Over 2,000 genetic signals linked to blood pressure in major study



A new study reveals the most detailed picture yet of genetic contributors to blood pressure, with the potential to help better predict blood pressure and risk for hypertension.

Researchers led by Queen Mary University of London and supported by the National Institute for Health and Care Research (NIHR) have discovered over a hundred new regions of the human genome, also known as genomic loci, that appear to influence a person’s blood pressure.

In total, over 2,000 independent genetic signals for blood pressure are now reported, demonstrating that blood pressure is a highly complex trait influenced by thousands of different genetic variants.

The study, published in Nature Geneticsis one of the largest such genomic studies of blood pressure to date, including data from over 1 million individuals and laying the groundwork for researchers to better understand how blood pressure is regulated.

To understand the genetics of blood pressure, the researchers combined four large datasets from genome-wide association studies (GWAS) of blood pressure and hypertension. After analysing the data, they found over 2,000 genomic loci linked to blood pressure, including 113 new regions.

The analyses also implicated hundreds of previously unreported genes that affect blood pressure. Such insights could point to potential new drug targets, and help to advance precision medicine in the early detection and prevention of hypertension (high blood pressure).

From these analyses, the researchers were able to calculate polygenic risk scores, which combine the effects of all genetic variants together to predict blood pressure and risk for hypertension.

For example, these risk scores show that individuals with highest genetic risk have mean systolic blood pressure levels which are ~17 mmHg higher than those with lowest genetic risk, and a 7-fold increased risk of hypertension. These polygenic risk scores can discriminate between patients according to their hypertension risk, and reveal clinically meaningful differences in blood pressure.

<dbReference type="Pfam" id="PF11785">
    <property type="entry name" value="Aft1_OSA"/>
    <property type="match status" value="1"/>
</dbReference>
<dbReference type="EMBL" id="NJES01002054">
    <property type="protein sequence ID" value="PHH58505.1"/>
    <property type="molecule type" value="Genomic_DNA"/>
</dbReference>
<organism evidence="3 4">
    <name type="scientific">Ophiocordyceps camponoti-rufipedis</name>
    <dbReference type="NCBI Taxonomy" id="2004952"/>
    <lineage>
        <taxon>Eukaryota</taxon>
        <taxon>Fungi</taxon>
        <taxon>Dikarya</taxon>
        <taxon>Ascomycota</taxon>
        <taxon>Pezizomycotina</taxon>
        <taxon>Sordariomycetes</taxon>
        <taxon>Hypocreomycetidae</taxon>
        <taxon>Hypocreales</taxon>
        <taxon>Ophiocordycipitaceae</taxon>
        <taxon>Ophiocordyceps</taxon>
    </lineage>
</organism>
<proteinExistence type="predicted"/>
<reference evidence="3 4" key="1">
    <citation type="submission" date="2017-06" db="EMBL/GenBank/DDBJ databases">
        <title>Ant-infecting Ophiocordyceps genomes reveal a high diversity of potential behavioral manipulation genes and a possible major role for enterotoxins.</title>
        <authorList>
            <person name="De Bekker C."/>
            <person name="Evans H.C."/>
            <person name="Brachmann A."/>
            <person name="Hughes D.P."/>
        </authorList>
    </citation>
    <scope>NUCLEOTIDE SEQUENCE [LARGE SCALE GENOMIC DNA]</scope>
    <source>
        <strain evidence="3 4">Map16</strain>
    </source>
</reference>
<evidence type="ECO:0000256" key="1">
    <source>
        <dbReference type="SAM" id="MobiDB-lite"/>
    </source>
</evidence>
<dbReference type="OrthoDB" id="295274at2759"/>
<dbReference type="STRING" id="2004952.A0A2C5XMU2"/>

“We have now revealed a much larger proportion of the genetic contribution of blood pressure than was previously known,” says Helen Warren, Senior Lecturer in Statistical Genetics at Queen Mary University of London and senior last author of the study.

“We are making our polygenic risk scores data publicly available. There are many different potential applications of genetic risk scores, so it will be exciting to see how our blood pressure scores can be used to address more clinically relevant questions in the future.”

“This large study builds on over 18 years of blood pressure GWAS research. Our results provide new resources for understanding biological mechanisms and importantly new polygenic risk scores for early identification and stratification of people at risk for cardiovascular diseases” says Patricia Munroe, Professor of Molecular Medicine at Queen Mary University of London, also a senior author of the paper.

Polygenic risk scores have potential to serve as a useful tool in precision medicine, but more diverse genomic data is needed for them to be applicable broadly in routine health care. While the collected data was mostly from people of European ancestry (due to limited availability of diverse datasets when the study was started), the researchers found that the polygenic risk scores were also applicable to people of African ancestry, who have previously been underrepresented in genetic studies.

This African ancestry result was confirmed through analysing data from the National Institute of Health’s (NIH) All of Us Research Program in the USA, which aims to build one of the largest biomedical data resources and accelerate research to improve human health.

An estimated 30 per cent of adults in the UK have high blood pressure, known as hypertension.

High blood pressure often runs in families, meaning that there is a genetic component to developing the condition in addition to environmental contributions such as a high-salt diet, lack of exercise, smoking and stress.

When blood pressure is consistently too high, it can damage the heart and blood vessels throughout the body, increasing a person’s risk for heart disease, kidney disease, stroke and other conditions.

The study combined previously published genetic data from the UK Biobank, a large-scale biomedical database and research resource containing genetic and health information from half a million UK participants (N~450,000 individuals); the International Consortium for Blood Pressure (N~300,000 individuals combined from 77 different cohort studies); and the U.S. Department of Veterans Affairs’ Million Veteran Program (N~220,000 individuals), with new data from Vanderbilt University Medical Center’s biorepository, BioVU (N~50,000 individuals).

The project was led by researchers at Barts NIHR Biomedical Research Centre, Queen Mary University of London, in collaboration with National Human Genome Research Institute (NHGRI) in the USA, Vanderbilt University Medical Center, the University of Groningen in the Netherlands and other institutions, as part of the International Consortium of Blood Pressure.

Altogether, over 140 investigators from more than 100 universities, institutes, and government agencies throughout the world contributed to this international study.

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